He drummed his fingers on the table.
“Oh, it’s ending all right. Don’t worry.”
He got up, walked into the bedroom, and returned with two suitcases and a briefcase. I had not realized he had packed.
I had never even guessed that this scenario was possible, so I had not bothered to look for clues that this was coming.
“I’m moving out for a while until I figure out what I’m going to do,” he announced without looking at me.
Slowly, he turned to me.
“I am so angry right now that, if I see you before I am ready to do so, it is very likely that I am going to punch your lights out, so keep your distance.”
He said that without any emotion at all. Then, he paused and smiled but without any warmth.
“Guess you were right to worry about me hurting you after all.”
He walked out.
That was eight weeks ago. He refused to talk with me for almost the entire time after he moved out. We dealt mostly through our mothers. He took our daughter on the weekends during the daytime and dropped her off with one of the mothers in the evening so I could pick her up.
We also dealt through our lawyers. One week after he left, his attorney sent me papers for a mutually agreed divorce, with a letter stating that, if I refused to agree, then my husband was just going to wait for a full year and file for divorce on the basis of having lived separate and apart for over a year.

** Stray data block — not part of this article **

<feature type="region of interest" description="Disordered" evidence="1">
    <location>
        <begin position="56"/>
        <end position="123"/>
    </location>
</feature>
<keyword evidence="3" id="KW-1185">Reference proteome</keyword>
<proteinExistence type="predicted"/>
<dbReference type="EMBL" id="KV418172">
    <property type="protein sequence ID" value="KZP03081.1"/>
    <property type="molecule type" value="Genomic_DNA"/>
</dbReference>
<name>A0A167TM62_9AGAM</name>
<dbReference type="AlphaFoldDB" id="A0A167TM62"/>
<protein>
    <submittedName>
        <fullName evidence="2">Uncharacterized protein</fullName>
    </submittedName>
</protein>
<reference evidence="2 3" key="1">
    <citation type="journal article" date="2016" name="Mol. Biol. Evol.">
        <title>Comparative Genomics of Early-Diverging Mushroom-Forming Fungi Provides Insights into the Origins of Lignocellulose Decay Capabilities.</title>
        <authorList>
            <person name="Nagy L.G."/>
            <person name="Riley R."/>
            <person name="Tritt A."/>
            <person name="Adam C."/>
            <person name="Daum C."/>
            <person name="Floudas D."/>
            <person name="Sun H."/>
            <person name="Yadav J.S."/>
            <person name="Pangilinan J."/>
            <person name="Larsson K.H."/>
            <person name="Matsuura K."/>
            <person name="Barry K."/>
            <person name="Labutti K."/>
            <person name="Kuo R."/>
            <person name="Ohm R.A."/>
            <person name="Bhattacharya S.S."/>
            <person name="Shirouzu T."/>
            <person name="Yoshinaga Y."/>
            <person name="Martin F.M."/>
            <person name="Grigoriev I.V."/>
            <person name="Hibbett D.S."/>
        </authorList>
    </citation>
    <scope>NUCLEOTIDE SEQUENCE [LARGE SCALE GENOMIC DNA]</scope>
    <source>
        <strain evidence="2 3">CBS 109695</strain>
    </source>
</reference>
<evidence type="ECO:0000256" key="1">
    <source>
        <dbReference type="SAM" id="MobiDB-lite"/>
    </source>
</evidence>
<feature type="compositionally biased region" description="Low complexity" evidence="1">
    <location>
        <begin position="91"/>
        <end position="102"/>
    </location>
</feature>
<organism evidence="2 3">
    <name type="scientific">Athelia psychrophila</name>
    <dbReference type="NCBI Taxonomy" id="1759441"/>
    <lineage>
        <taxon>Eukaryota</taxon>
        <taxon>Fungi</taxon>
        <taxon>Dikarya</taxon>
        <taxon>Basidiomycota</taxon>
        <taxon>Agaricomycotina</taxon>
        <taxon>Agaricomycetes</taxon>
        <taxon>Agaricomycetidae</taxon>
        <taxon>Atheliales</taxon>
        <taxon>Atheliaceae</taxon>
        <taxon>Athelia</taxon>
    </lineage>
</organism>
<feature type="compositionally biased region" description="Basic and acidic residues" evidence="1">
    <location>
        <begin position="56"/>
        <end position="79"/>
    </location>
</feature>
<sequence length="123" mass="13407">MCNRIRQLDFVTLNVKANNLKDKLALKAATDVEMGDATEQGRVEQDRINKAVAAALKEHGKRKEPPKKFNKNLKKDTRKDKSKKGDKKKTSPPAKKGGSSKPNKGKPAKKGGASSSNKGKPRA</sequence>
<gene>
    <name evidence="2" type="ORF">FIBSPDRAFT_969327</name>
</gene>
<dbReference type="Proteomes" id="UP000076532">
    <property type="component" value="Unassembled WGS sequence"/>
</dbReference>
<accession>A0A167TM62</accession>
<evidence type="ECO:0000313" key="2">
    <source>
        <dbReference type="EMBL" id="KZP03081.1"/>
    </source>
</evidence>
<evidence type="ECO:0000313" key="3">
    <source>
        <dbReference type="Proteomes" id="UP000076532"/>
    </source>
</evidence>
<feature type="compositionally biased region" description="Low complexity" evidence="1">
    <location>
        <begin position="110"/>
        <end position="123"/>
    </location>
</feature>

I could not believe we had gotten to this point. Five years together suddenly over. I had my lawyer tell his that I would consider signing, but only if he agreed to come to the house to talk to me. If he refused, he could damned well wait the whole year.
He must have been eager to get rid of me because he agreed to a meeting, but I was still hopeful about a reconciliation. His mother took our daughter that day. Even though the house still belonged to both of us, he rang the bell. I answered. He did not move to embrace me. His face had a hard, formal look to it.
Kelly came in when I moved aside and sat in the one chair that meant that, no matter where I sat, I could not get close to him. We looked at each other. Eventually, he spoke.
“You wanted to talk so talk.”
“I don’t want a divorce. I want to get past this.”
“You just don’t want my child though, right?”
When I did not answer—and what could I say?—he continued.
“So, what now?